USFWS & USACE Come Together with a Bang!
BY DONOVAN HENRY, CARTERVILLE FWCO
Credit: USFWS Matt Mangan
The U.S. Army Corps of Engineers (USACE) has recently been conducting a project in the Middle Mississippi River (MMR) that is of regional and national concern, and has been a common news topic across the nation. The title of the project is “Explosive Removal of Rock Pinnacles and Outcroppings Considered to be Navigation Obstructions during Low-Flow Periods on the Middle Mississippi River.” Oddly enough, the title of the project isn’t nearly half as long as the backstory.
USACE is authorized to operate and maintain a safe and dependable navigation channel in the MMR, with the authorized channel dimensions set at a minimum of nine feet deep and 300 feet wide, with additional width in bends as required. In 1988, an extremely low-water year, there were a number of rock pinnacles and rock shelves that were deemed a potential hazard to commercial navigation traffic on the MMR. These rock hazards were largely eliminated in 1988-1999 using explosives to remove or lower the elevation of the rock pinnacles and outcroppings. After the 1988-1999 blasting, validation of the removal of the potential hazards to navigation traffic was conducted using an I-beam attached to two cables. The I-beam was used to sweep the removal areas after the rock pinnacles were lowered or demolished by blasting. These validation methods would be considered primitive by today’s standards. With the potential for another extremely low-water period looming in late 2006, new state-of-the-art hydrographic multi-beam surveys were conducted and a number of rock pinnacles and rock outcroppings, which were missed by the rock removal efforts in 1988-1999, were detected. USACE felt these remnants that were missed during the previous blasting effort posed a potential hazard to commercial boat traffic (safety hazard), a threat to close the navigation system (economic impact), and a threat to the environment (hazardous spill) if there were a towboat grounding, during these low water periods.
Credit: USFWS Brad Rogers
In December of 2012, rock removal was again resumed in the vicinity of Thebes, Illinois. This area of the Mississippi River known as Thebes Gap contains unique geologic formations of rock, boulder, and bedrock, and is recognized as important habitat for several fishes. To minimize potential impacts to the fish community of Thebes Gap, and to the Federally endangered Pallid Sturgeon, USACE coordinated rock removal techniques, timing, and monitoring with USFWS Ecological Services (ES) in the Marion, Illinois Sub-Office. Removal was to be conducted using a combination of blasting, grinding, and excavation techniques, and limited to time periods that would likely not affect migration or spawning of Pallid Sturgeon. Much of the rock was removed with mechanical techniques, using long reaching excavators, rock hammers, and rock grinders. Blasting was typically utilized on large rock formations or in some cases rock features too hard for the mechanical methods to budge.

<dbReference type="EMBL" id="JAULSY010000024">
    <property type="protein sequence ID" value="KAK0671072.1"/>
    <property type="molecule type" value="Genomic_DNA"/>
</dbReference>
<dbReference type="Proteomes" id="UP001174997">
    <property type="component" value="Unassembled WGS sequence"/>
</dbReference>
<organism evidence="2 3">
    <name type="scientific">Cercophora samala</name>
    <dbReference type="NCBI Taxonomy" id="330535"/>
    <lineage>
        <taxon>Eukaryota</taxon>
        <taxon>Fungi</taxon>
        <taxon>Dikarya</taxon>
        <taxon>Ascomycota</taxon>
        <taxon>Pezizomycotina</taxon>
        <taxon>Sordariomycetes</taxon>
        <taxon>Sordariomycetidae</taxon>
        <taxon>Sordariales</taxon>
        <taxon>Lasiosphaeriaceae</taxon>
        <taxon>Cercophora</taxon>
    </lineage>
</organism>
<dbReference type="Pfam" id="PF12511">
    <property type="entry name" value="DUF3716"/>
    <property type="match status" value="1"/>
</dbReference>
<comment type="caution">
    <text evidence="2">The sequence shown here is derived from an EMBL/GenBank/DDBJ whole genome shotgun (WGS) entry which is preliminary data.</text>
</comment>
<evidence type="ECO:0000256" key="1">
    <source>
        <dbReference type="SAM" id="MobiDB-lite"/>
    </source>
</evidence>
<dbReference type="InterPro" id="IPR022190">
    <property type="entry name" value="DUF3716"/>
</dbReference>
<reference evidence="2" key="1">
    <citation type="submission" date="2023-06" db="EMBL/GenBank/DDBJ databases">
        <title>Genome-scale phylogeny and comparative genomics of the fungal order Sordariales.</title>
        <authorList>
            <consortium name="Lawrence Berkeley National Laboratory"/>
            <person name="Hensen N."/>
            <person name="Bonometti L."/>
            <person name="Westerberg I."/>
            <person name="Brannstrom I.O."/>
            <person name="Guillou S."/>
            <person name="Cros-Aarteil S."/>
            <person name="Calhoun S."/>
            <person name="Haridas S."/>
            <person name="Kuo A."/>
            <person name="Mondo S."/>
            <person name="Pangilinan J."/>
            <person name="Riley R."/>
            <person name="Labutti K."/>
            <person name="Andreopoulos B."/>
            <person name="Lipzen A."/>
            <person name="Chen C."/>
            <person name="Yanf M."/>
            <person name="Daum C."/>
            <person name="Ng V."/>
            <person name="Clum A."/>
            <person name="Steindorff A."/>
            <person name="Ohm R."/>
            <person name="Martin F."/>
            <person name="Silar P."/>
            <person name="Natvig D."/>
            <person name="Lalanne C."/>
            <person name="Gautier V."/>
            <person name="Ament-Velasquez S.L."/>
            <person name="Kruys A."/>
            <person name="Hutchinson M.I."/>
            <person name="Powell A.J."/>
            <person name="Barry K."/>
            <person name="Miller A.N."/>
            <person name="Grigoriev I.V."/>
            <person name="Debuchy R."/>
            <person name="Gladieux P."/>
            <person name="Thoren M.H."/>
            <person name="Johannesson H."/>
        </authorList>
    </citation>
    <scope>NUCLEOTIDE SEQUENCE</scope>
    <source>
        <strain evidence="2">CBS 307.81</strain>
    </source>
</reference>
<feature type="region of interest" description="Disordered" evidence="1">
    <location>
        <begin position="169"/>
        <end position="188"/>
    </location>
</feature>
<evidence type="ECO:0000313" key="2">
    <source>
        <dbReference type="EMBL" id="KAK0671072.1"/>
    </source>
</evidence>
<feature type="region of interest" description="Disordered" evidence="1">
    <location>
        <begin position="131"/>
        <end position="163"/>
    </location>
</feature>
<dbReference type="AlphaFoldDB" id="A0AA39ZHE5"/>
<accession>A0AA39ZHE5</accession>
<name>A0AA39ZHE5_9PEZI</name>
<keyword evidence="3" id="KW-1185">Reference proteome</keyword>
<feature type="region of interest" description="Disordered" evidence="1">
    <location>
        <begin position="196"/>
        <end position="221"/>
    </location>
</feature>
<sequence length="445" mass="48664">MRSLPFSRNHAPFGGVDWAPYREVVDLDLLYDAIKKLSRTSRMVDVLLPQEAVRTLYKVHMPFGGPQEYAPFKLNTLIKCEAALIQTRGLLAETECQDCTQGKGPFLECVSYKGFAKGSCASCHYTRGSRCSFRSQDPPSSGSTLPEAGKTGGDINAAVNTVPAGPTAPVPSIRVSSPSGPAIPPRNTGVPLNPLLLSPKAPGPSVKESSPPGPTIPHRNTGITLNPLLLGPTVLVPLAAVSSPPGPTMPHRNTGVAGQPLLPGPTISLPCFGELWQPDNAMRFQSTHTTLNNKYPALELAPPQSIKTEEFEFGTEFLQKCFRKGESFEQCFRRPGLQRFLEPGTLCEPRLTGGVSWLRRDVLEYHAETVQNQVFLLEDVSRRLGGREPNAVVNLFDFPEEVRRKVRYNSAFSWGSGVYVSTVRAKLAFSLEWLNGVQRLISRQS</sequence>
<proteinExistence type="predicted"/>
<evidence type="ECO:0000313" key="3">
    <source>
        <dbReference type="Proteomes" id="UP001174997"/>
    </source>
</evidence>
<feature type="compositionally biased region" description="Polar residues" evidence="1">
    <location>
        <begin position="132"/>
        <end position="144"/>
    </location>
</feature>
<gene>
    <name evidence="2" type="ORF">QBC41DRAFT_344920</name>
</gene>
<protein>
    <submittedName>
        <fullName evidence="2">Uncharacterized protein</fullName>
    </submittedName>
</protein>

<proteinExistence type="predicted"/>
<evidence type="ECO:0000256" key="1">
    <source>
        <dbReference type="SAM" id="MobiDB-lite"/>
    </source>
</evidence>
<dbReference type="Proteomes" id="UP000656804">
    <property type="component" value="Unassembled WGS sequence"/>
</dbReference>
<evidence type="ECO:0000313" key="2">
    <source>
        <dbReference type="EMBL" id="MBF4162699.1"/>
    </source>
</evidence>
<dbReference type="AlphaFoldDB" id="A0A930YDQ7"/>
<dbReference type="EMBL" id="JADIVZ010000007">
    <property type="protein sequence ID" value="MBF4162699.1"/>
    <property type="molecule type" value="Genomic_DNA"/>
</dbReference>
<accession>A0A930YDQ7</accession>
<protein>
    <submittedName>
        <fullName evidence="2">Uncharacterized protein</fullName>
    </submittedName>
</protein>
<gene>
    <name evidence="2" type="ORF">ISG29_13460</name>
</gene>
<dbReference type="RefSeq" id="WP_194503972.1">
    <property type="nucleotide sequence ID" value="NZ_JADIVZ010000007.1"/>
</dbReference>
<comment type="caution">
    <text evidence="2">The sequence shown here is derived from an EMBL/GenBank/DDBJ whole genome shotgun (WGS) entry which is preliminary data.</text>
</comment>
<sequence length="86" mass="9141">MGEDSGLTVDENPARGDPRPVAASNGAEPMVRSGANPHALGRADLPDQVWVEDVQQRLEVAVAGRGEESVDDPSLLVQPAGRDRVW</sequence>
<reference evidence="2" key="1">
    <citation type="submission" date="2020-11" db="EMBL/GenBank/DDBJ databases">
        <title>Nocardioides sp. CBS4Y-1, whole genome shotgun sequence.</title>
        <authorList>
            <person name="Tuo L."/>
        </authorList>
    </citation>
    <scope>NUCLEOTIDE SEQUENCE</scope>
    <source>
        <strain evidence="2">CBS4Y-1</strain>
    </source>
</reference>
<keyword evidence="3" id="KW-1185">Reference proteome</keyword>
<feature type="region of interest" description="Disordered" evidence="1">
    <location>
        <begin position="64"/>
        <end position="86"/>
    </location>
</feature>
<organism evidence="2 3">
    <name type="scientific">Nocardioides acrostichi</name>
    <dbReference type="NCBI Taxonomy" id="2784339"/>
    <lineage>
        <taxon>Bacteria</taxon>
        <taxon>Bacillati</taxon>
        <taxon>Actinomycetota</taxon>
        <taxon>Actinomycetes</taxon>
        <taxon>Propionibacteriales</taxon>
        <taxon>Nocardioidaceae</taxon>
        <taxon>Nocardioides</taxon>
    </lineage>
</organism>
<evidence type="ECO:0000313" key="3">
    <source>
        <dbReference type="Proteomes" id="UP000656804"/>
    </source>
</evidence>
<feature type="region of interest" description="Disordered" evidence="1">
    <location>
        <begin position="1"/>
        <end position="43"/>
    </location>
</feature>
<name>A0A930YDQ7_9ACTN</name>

To determine the actual impact to the fish community in the blasting areas, a final monitoring plan was developed in the field with USACE, Carterville FWCO, Marion ES, and the Missouri Department of Conservation (MDC). Ultimately, it was decided that Carterville FWCO would employ pre- and post-blast surveys in and around the rock pinnacles and outcroppings identified for removal with a Dual Frequency Identification Sonar (DIDSON) unit.
In addition, DIDSON surveys of adjacent off-channel habitats were conducted for direct comparison of fish use and abundance during this mid-winter period. MDC deployed conical catch nets downstream of the blast sites, with nets being suspended at the surface and mid-water depths, as well as on the river bottom. In addition, Carterville FWCO, MDC, and USACE all provided spotter boats to search for moribund or stunned fishes floating downstream of the rock removal sites immediately after blasting was employed. In addition to our physical monitoring efforts, USACE is determining potential impacts of blast pressures on fish in the vicinity of blast sites using pressure transducers. Underwater pressures of multiple blasts are being measured and used to calculate potential fish mortality radii using existing models.